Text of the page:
You should contact your doctor right away if you develop constant nausea, a loss of appetite, unusual tiredness or weakness, vomiting, abdominal or stomach pain, yellow eyes or skin, easy bruising, dark urine, or pale stools. These could be symptoms of a serious liver problem.
Female patients: Tell your doctor if you become pregnant while you are receiving alefacept or within 8 weeks after your last dose.
While you are being treated with alefacept injection and after you stop using it, do not have any immunizations (vaccines) without your doctor's approval. Alefacept may lower your body's resistance and there is a chance you might get the infection the immunization is meant to prevent.
Make sure your doctor knows if you are using a medicine that weakens your immune system, such as a steroid or cancer medicine. Make sure your doctor knows if you are also receiving phototherapy (light or laser therapy) for your psoriasis.
Alefacept side effects
Along with its needed effects, a medicine may cause some unwanted effects. Although not all of these side effects may occur, if they do occur they may need medical attention.
Check with your doctor or nurse immediately if any of the following side effects occur:
- lower back or side pain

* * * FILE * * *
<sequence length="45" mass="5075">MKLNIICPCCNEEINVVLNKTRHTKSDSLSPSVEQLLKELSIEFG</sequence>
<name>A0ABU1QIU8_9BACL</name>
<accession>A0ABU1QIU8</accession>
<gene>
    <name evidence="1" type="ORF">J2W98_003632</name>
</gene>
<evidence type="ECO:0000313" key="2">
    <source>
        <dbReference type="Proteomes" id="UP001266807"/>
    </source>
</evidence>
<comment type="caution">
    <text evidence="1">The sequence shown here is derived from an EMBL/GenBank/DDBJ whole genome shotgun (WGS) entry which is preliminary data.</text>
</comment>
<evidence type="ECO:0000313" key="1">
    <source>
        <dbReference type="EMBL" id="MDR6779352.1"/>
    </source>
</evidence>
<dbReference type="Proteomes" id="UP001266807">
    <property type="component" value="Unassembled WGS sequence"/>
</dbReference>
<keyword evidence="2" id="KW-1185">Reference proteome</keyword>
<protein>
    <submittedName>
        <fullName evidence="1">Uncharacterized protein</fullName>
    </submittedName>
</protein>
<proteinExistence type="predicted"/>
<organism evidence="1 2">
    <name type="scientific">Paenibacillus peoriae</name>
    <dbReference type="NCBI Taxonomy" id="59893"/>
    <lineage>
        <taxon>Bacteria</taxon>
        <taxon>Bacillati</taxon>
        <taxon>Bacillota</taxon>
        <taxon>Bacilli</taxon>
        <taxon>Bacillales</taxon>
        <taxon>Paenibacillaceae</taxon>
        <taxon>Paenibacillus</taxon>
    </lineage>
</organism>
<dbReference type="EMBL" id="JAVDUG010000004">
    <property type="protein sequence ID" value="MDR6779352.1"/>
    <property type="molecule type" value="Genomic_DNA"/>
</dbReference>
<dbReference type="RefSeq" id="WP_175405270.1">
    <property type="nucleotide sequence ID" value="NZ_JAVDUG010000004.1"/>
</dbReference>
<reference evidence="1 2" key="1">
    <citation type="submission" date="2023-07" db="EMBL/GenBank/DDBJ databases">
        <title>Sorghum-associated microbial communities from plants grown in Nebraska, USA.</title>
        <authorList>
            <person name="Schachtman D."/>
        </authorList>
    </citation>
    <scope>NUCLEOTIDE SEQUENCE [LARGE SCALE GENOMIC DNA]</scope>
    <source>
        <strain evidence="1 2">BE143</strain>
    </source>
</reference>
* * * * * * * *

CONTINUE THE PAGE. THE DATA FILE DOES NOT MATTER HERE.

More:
- painful or difficult urination
- Body aches or pain
- dryness or soreness of the throat
- runny nose
- tender, swollen glands in the neck
- trouble with swallowing
- voice changes
- Arm, back, or jaw pain
- chest pain or discomfort
- chest tightness or heaviness
- fast or irregular heartbeat
- pain or discomfort in the arms, jaw, back, or neck
- shortness of breath
Some side effects may occur that usually do not need medical attention. These side effects may go away during treatment as your body adjusts to the medicine. Also, your health care professional may be able to tell you about ways to prevent or reduce some of these side effects. Check with your health care professional if any of the following side effects continue or are bothersome or if you have any questions about them:
- Pain, swelling, bleeding, skin rash, or lumps at the injection site
- Difficulty with moving
- itching skin
- joint pain
- muscle aching or cramping
- muscle pains or stiffness
- swollen joints
Other side effects not listed may also occur in some patients. If you notice any other effects, check with your healthcare professional.
Call your doctor for medical advice about side effects. You may report side effects to the FDA at 1-800-FDA-1088.
More about alefacept
- Side effects
- Drug interactions
- Dosage information
- During pregnancy
- Reviews (1)
- Drug class: selective immunosuppressants
- Other brands
Related treatment guides
Always consult your healthcare provider to ensure the information displayed on this page applies to your personal circumstances.